Let’s talk about focal point, scale and symmetry. I know that sounds intimidating but stay with me. Each room has a focal point (or one can be created with the right furniture arrangement), and it is usually obvious. For example, in the kitchen it is generally the island and in the living room it is usually the fireplace. Our design choices can highlight those focal points or diminish them.
As for scale and symmetry, you know you are in a room with both of these traits when you walk in and it just feels right. A room with the giant leather sofa complete with cooler armrests generally feels out of scale in a small room (or any room outside a man cave). Just like an 8×10 picture hung too high above the dining room side board is also out of scale.
As for symmetry, not all things have to be even or the same (do you hear that, kids??) However, some symmetry, such as beautiful opposing sofas, will give a room that designer appeal.
Here are some basic room-by-room tips that everyone can apply. Yes, each room should be cleaned and decluttered. I know…that’s not my favorite part either. The first rule in home staging is: the packing and cleaning starts immediately!
“You get one chance to make a first impression!” You want the wow factor when potential buyers first drive up. People don’t want to see bikes, toys and juice box containers on the front lawn. Think clean, trimmed and landscaped. Don’t forget to freshen up the paint on the front door. If your hardware is out-of-date, it’s time to change it. It doesn’t cost a lot of money to change the doorknob, the front porch light fixture and house numbers. A little bit of effort can make a huge difference. Add pots of colorful plants and put down new mulch or pine straw. Also, don’t forget to change out your front doormat. No one wants to walk over an old worn out mat into their new home.
All entryways deserve some staging love, regardless of size. Your entryway should be both inviting and provide clean sight lines into the rest of the house. A chair in the corner or a side table anchored with a mirror or artwork is great if you have the space. However, a mirror or artwork works well alone in tight spaces.
You may have both, but many of the same rules apply. Make sure seating is arranged for easy conversation. You may already have all of your furniture pushed to the far walls of the room; and if you do, try bringing it in to create a grouping for conversation around the room’s focal point. You’ll be amazed how much bigger a room looks if the furniture is not pushed against the walls. Do you have an area rug? If yes, make sure at least the front feet of the couches are on the rug. Remove all of the toys, as this is not a playroom, but rather a place where family members can come and relax around a board game or a warm fire.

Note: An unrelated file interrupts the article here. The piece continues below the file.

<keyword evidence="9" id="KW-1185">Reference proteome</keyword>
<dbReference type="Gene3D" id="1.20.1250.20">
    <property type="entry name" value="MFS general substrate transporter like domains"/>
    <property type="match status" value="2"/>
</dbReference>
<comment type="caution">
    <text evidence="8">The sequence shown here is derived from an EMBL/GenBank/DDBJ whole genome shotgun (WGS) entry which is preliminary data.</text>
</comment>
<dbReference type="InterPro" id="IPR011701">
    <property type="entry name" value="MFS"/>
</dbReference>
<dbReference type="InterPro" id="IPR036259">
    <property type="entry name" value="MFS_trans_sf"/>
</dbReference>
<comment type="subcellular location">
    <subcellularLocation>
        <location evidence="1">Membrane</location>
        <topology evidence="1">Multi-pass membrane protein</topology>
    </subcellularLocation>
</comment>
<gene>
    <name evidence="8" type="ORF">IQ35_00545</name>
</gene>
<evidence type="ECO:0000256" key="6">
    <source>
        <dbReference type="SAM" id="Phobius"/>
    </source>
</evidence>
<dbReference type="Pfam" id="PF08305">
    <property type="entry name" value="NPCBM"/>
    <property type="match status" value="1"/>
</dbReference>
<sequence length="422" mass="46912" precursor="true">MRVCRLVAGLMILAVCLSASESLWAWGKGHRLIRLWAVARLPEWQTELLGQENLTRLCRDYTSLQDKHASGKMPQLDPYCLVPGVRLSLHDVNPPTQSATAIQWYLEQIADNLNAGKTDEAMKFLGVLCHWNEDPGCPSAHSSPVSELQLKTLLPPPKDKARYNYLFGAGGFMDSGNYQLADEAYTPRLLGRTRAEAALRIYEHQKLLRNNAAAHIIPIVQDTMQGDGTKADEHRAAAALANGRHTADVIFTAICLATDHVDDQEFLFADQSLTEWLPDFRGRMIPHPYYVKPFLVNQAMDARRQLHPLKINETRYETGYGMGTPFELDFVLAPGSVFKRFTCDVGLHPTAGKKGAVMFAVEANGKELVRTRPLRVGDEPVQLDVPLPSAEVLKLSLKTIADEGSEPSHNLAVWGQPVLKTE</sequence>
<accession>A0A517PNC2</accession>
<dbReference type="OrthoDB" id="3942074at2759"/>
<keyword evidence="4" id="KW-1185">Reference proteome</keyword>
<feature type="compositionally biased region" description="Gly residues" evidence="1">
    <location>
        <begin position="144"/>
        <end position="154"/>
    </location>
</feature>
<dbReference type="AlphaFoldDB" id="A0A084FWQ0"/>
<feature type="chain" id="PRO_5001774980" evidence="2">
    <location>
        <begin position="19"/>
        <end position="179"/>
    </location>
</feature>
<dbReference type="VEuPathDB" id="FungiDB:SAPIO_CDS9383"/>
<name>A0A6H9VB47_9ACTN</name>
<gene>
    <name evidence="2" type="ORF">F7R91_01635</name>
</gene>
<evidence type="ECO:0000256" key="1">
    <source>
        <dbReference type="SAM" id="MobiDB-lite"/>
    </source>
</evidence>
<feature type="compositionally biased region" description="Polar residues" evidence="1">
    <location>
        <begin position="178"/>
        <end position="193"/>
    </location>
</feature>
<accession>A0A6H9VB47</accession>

One of the most important rooms in the house and definitely one space where you will get some ROI (Return On Investment for those new to the biz). If your kitchen hasn’t been updated in a decade or so, try adding new cabinet hardware, update your lighting and freshen up your paint. Also, clear off the front of the fridge. No one wants to see your brother’s kid’s school picture and your vacation magnets. You will be amazed how much bigger the kitchen looks with just a few small updates. Next, clear off your counters. I know what you are thinking: “I’ll just leave the toaster because we use that a lot.” But even the toaster should go in a cabinet. You want prospective buyers to see their own toaster in your kitchen. If you have an island or bar, make sure this area is the focal point of the room.
So you don’t use it and you’ve turned it into an incredible craft room/playroom/hobby room/storage closet for all to see its contents. If this is true at your house, then it’s time to turn it back into a dining room. But, what if I don’t have a table? Now is the time to buy, borrow or rent one. Even if a buyer will never use the dining room to dine in, they like to envision themselves celebrating with family and loved ones around the dining room table. Try setting the table–you do not have to use fine china. Casual elegance will work best in most markets.